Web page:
The First International Conference on Pediatric Mechanical Circulatory Support Systems and Pediatric Cardiopulmonary Perfusion was held at the Hotel Hershey, Hershey, Pennsylvania, on May 19–22, 2005. Over 300 participants from 20 different countries including Argentina, Brazil, Belgium, Canada, Chile, China, Denmark, Finland, France, Germany, Italy, Kuwait, Japan, the Netherlands, Poland, South Korea, Taiwan, Turkey, the United Kingdom, and the United States were in attendance.
The primary goal of this meeting was to bring together internationally known clinicians, basic scientists, and engineers involved in research on pediatric mechanical circulatory support systems and pediatric cardiopulmonary bypass procedures to precisely define the problems with current techniques and devices and to suggest short-term and long-term solutions. This conference had three phases.
Investigators gave summaries of current devices and techniques used during pediatric mechanical circulatory support and cardiopulmonary perfusion around the globe. Limitations and complications associated with current systems were described in detail. The results of direct comparisons of many different devices and techniques were discussed.
Newly developed devices at clinical and preclinical stage were described in detail. There were presentations that compared alternate and conventional treatments and devices used during acute or long-term cardiac support.
This phase was the establishment of a permanent record of all presentations. This issue of the ASAIO Journal is dedicated to our conference. All manuscripts were peer-reviewed and published as a block in the ASAIO Journal. In addition, all of the abstracts from our keynote and invited speakers, as well as the abstracts from the slide and poster presenters, were placed on the conference web page (http://www.hmc.psu.edu/ce/pediatrics). This allows anyone from anywhere around the globe to easily access this information.
We received endorsements from prominent societies and significant financial support from numerous institutions. The following societies have endorsed this international event: the American Society for Artificial Internal Organs, the Asian Pacific Society for Circulatory Support, the Biomedical Engineering Society, the European Society for Artificial Organs, the International Federation for Artificial Organs, the International Society for Rotary Blood Pumps, the Japanese Society for Artificial Organs, the Korean Society for Thoracic and Cardiovascular Surgery, and the Society of Turkish Cardiovascular Surgery.
Significant financial support was received from Penn State Children’s Hospital, Penn State College of Medicine, and the National Heart, Lung and Blood Institute. This support played a key role in allowing us to organize this conference. The Whitaker Foundation also provided support to allow over 20 biomedical engineers and students to attend this event. The following manufacturers made educational grants to our conference: Arrow International, Berlin Heart AG, DataScope Corp., Maquet, Inc., MEDOS Medizintechnik AG, MicroMed Technology, Inc., Somanetics Corporation, St. Jude Medical, and Thoratec Corporation.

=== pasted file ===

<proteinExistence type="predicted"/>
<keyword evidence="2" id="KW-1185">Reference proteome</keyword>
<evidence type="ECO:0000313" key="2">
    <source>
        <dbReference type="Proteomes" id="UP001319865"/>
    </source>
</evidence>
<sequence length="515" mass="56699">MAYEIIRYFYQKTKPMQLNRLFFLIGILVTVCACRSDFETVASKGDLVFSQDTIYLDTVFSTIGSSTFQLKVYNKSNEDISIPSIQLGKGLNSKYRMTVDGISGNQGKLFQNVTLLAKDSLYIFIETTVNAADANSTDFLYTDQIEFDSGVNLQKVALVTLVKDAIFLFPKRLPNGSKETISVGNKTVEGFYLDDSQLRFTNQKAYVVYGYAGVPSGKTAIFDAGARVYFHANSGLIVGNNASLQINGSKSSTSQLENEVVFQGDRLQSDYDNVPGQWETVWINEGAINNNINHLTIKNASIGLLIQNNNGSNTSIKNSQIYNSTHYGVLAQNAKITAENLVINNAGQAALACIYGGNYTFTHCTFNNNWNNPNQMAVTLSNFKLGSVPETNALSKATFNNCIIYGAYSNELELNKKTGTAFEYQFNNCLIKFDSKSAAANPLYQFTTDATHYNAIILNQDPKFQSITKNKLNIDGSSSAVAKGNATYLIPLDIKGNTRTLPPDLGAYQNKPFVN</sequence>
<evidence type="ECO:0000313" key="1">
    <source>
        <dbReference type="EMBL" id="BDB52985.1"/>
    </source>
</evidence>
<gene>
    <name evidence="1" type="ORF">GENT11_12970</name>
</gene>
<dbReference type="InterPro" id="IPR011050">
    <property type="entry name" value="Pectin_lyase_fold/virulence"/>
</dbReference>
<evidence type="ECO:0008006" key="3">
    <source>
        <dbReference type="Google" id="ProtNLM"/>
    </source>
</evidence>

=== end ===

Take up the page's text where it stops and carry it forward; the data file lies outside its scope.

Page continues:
In addition, without the help of the Penn State University, Department of Continuing Medical Education, this event would not have been possible. We appreciate the assistance we received from Ms. Bonnie Bixler, Ms. Tracy Allgier-Baker, and others from Ms. Bixler’s staff.
We are humbled with the response and compliments we received during the past year while we were organizing this unique event. Without the participation of dozens of leading invited and keynote lecturers, this conference would not have created such a tremendous amount of interest. This conference will be held annually as long as there is a need. We have already scheduled the second conference in Istanbul, Turkey, May 17–20, 2006, and the third conference in Hawaii, May 16–19, 2007.
We hope that this conference will be a positive force for future collaborations among physicians, scientists, and engineers in this important but neglected field. If the course of just one child is improved as a result of this event, we would consider our goal to have been reached.
Finally, we sincerely thank Dr. Jay Zwischenberger, Editor of the ASAIO Journal, and Betty L. Littleton, Managing Editor, for not only dedicating one issue of the journal to our manuscripts, but also publishing them in a record time of 3 months.
This article was extracted from Dr. Ündar’s earlier publication in the Proceedings of the First International Conference on Pediatric Mechanical Circulatory Support Systems and Pediatric Cardiopulmonary Perfusion, Volume 1, May 2005.